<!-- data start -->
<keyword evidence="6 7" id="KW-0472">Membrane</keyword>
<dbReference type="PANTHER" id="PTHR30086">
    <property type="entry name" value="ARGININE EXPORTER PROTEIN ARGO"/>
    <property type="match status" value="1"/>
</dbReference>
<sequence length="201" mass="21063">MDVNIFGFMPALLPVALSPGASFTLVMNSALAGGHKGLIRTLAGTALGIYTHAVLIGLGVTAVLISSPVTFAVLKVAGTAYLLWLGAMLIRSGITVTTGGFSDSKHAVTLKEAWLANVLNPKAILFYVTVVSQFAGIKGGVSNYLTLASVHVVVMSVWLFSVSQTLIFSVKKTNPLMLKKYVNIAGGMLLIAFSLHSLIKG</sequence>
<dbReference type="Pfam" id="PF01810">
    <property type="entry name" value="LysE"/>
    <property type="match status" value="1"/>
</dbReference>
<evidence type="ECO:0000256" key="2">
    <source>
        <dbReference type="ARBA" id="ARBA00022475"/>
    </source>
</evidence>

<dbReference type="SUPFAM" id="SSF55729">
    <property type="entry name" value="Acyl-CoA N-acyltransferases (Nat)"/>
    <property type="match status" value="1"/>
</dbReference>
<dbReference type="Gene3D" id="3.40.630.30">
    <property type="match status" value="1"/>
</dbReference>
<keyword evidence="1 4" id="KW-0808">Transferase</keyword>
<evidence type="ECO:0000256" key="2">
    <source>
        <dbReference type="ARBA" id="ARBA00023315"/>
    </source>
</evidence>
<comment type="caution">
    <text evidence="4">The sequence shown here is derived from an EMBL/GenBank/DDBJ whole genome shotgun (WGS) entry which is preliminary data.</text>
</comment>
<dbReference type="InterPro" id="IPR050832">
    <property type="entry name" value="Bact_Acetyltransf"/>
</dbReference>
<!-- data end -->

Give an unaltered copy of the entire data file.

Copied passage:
<keyword evidence="6 7" id="KW-0472">Membrane</keyword>
<dbReference type="PANTHER" id="PTHR30086">
    <property type="entry name" value="ARGININE EXPORTER PROTEIN ARGO"/>
    <property type="match status" value="1"/>
</dbReference>
<sequence length="201" mass="21063">MDVNIFGFMPALLPVALSPGASFTLVMNSALAGGHKGLIRTLAGTALGIYTHAVLIGLGVTAVLISSPVTFAVLKVAGTAYLLWLGAMLIRSGITVTTGGFSDSKHAVTLKEAWLANVLNPKAILFYVTVVSQFAGIKGGVSNYLTLASVHVVVMSVWLFSVSQTLIFSVKKTNPLMLKKYVNIAGGMLLIAFSLHSLIKG</sequence>
<dbReference type="Pfam" id="PF01810">
    <property type="entry name" value="LysE"/>
    <property type="match status" value="1"/>
</dbReference>
<evidence type="ECO:0000256" key="2">
    <source>
        <dbReference type="ARBA" id="ARBA00022475"/>
    </source>
</evidence>

<dbReference type="SUPFAM" id="SSF55729">
    <property type="entry name" value="Acyl-CoA N-acyltransferases (Nat)"/>
    <property type="match status" value="1"/>
</dbReference>
<dbReference type="Gene3D" id="3.40.630.30">
    <property type="match status" value="1"/>
</dbReference>
<keyword evidence="1 4" id="KW-0808">Transferase</keyword>
<evidence type="ECO:0000256" key="2">
    <source>
        <dbReference type="ARBA" id="ARBA00023315"/>
    </source>
</evidence>
<comment type="caution">
    <text evidence="4">The sequence shown here is derived from an EMBL/GenBank/DDBJ whole genome shotgun (WGS) entry which is preliminary data.</text>
</comment>
<dbReference type="InterPro" id="IPR050832">
    <property type="entry name" value="Bact_Acetyltransf"/>
</dbReference>